Last Updated: April 26, 2022
These brown-streaked avians seem to be everywhere in North America, more so because they love human settlements so much that they hang around feeders waiting for seeds. Others, such as the house sparrow, spread out beyond the continent to inhabit South America.
You can tell sparrow species apart by their size, feather colors, calls, and habitats. Some of these garden birds, such as the Eurasian tree sparrow, aren't native to North America. But since they are here now, let's learn more about them.
So, how long does a sparrow live?
- What Is The Lifespan Of A Sparrow?
- How Long Do Sparrows Live? Point-Factors That Dictate Bird Lifespan
- Tips To Reduce Sparrow Deaths
- Frequently Asked Questions
What Is The Lifespan Of A Sparrow?
Looking at Old World sparrows, the average life span of a sparrow is between three and five years.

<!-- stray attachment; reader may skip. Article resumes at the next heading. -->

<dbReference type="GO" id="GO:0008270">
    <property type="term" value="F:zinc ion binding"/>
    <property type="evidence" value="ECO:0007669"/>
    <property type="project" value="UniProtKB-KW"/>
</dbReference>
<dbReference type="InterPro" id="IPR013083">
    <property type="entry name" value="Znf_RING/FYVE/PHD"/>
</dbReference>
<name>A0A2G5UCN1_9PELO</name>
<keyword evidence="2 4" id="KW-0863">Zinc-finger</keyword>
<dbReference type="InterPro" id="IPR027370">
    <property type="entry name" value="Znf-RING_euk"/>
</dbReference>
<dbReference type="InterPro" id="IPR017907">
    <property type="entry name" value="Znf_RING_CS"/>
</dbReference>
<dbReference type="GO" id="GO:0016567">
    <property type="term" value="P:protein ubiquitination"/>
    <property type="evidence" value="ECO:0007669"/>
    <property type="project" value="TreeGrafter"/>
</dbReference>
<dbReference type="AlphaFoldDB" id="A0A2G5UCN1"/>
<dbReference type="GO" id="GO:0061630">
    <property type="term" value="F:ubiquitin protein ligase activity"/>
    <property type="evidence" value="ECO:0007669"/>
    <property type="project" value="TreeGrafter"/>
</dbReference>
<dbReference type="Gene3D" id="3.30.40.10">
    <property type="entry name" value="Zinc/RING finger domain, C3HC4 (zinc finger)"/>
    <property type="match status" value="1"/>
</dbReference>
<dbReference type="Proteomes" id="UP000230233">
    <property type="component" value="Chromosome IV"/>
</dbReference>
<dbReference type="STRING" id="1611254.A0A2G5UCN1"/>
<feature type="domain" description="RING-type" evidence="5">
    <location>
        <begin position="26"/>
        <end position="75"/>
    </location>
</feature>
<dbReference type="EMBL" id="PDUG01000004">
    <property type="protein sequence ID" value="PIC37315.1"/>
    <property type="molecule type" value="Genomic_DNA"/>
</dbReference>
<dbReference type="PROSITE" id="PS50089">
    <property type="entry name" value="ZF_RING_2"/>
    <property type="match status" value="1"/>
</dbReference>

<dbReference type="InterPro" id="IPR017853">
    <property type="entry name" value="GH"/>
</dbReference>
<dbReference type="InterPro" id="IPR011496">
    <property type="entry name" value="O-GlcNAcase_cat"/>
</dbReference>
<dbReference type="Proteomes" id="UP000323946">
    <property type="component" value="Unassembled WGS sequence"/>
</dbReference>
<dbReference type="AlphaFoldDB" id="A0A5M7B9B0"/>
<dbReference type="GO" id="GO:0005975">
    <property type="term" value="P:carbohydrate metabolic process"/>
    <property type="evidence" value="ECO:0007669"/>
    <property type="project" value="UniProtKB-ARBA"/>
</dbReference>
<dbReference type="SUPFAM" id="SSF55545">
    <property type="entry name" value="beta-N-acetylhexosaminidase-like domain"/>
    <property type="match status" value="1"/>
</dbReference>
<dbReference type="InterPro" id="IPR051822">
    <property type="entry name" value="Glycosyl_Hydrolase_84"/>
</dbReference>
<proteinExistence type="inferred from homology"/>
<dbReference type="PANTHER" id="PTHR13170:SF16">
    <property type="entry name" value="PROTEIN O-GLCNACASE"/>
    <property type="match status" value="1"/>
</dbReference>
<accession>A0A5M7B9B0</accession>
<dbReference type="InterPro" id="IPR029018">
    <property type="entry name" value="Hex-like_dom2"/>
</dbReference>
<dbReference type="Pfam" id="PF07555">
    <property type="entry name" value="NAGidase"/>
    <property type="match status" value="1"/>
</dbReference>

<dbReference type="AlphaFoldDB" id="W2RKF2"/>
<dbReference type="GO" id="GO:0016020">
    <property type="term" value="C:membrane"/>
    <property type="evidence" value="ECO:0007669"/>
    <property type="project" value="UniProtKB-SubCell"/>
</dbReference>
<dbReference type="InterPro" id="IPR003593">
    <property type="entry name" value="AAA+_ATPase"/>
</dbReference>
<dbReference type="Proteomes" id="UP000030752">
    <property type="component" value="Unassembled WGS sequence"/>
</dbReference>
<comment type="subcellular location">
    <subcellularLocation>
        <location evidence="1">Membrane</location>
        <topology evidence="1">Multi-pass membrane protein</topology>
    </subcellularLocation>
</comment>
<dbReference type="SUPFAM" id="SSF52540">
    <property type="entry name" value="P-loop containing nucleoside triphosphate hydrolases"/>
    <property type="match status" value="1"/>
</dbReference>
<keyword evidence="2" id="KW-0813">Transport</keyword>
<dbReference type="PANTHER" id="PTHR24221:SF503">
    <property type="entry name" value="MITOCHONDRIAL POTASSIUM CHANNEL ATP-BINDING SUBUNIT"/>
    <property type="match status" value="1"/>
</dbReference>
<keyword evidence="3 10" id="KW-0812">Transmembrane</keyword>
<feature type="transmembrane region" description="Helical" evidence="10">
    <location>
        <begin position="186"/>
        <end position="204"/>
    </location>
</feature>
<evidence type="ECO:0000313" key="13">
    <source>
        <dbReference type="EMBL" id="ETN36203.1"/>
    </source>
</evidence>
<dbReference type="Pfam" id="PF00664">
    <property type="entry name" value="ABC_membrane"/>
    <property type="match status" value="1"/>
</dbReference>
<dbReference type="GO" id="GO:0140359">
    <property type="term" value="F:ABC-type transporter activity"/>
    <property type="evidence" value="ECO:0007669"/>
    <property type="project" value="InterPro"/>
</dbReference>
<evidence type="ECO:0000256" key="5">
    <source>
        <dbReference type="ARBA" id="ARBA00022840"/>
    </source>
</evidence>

This average is higher in captive birds due to factors we'll mention later.
For instance, how long do house sparrows live in captivity and in the wild? Though their lifespan is between three and five years, the oldest wild bird was a female aged 15 and nine months, and one captive bird lived for 23 years.
But their lifespan isn't as impressive as that of the Laysan albatross because one bird identified in 2016 belonging to the latter was 65 years old.
One of the reasons for the bird's old age was that Laysan albatrosses breed later than other avians, at about 8 to 9 years old.
Here are some of the maximum lifespans recorded by the Bird Banding Laboratory of the U.S Fish and Wildlife Service.
- House sparrow - 13 years and four months
- Song sparrow - 11 years and four months
- White-crowned sparrow - 13 years and four months
The Cornell Lab notes that the oldest chipping sparrow, a native bird, was ten years and 11 months, while the oldest black-throated bird was six years old.